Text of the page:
Getting the usual treatment: research censorship and the dangerous offender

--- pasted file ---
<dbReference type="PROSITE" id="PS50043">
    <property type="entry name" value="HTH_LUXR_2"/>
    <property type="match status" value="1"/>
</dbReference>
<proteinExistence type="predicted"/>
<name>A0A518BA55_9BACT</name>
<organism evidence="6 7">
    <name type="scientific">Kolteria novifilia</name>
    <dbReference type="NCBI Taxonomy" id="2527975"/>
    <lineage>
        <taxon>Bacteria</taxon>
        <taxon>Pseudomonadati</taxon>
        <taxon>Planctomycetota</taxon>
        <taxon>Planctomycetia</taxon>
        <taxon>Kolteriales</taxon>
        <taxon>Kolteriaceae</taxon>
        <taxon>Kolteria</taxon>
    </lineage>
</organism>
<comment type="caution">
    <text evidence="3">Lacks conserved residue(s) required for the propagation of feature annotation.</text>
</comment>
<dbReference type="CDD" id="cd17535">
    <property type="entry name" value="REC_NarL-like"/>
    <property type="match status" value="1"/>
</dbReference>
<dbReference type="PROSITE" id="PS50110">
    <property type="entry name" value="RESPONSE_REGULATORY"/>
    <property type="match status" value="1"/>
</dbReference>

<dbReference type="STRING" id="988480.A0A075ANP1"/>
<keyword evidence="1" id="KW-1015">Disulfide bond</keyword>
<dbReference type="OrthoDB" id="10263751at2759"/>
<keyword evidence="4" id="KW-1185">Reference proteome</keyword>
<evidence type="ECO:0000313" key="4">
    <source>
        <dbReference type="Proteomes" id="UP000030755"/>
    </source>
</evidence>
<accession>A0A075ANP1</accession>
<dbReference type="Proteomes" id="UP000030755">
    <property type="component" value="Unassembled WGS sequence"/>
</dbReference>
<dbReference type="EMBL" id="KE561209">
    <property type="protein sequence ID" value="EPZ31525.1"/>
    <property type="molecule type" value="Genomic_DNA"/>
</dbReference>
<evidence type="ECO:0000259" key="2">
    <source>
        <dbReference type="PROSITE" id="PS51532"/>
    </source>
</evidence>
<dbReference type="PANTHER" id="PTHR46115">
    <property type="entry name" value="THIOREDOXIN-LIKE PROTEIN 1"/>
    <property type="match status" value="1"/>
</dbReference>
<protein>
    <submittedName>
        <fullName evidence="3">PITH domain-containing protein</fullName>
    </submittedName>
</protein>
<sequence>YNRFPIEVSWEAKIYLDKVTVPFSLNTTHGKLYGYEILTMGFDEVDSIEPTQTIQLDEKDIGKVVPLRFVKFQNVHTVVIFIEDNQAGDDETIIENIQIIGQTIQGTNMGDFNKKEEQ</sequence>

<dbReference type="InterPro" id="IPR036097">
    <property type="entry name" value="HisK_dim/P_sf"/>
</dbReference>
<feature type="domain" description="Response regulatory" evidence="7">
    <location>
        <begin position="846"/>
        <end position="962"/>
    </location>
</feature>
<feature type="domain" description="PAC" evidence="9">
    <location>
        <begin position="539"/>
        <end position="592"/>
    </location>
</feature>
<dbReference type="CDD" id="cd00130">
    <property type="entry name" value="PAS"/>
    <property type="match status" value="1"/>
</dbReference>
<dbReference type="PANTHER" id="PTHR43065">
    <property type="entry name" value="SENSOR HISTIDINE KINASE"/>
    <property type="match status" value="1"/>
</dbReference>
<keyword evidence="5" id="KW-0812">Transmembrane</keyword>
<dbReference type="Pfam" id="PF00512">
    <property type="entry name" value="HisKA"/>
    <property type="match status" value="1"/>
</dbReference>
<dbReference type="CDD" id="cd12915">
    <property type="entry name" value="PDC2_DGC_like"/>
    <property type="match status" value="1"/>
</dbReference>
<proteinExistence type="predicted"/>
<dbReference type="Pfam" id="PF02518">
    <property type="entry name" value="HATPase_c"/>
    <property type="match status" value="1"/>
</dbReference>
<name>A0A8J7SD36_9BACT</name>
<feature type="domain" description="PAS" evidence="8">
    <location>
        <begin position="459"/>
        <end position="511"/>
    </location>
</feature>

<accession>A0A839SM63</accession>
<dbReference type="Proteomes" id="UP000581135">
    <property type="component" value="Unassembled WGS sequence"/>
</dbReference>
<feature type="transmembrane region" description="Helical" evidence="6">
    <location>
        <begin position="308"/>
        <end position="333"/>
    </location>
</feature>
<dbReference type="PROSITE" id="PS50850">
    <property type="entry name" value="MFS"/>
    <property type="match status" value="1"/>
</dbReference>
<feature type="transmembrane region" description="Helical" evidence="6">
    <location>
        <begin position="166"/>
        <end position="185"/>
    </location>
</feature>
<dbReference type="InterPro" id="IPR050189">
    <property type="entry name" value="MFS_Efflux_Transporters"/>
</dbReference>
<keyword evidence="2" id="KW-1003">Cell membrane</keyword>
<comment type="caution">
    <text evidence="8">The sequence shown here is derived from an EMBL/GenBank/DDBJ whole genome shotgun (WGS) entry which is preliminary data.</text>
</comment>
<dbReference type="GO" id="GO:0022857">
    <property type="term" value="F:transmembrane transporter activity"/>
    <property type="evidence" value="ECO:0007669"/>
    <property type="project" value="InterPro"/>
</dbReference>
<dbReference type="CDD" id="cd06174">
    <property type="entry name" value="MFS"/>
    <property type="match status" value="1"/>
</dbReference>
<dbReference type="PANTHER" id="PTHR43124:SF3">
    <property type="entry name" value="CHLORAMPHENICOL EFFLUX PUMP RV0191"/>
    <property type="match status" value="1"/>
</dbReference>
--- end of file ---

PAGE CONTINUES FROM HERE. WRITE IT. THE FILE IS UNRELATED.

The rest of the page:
AbstractIn the course of finishing dissertation research, this author encountered a wall of opposition from the Canadian penitentiary service and parole board to his proposal. For political reasons they opposed research on dangerous offenders from the perspective of 'convict criminology', concluding: 'This proposal does not reflect CSC Correctional Service of Canada priorities and service objectives, and would result in disruption to institutional operations.' For a period of two months, this criminologist was barred from all penitentiaries in Ontario and could not interview any prisoner. Complaints were made to Members of Parliament including the then-Solicitor General of Canada, as well as the Office of the Correctional Investigator; even the University tried to censor the project. This article seeks to place this episode in the context of the historic marginalization to which critical and convict criminology have been subjected. It will document how the state controls the criminological research agenda and what happens when 'voices from below' want to have a say in penological research. Of related interest will be a discussion of how a university research ethics committee, in conjunction with the penitentiary service, tried to stop this project.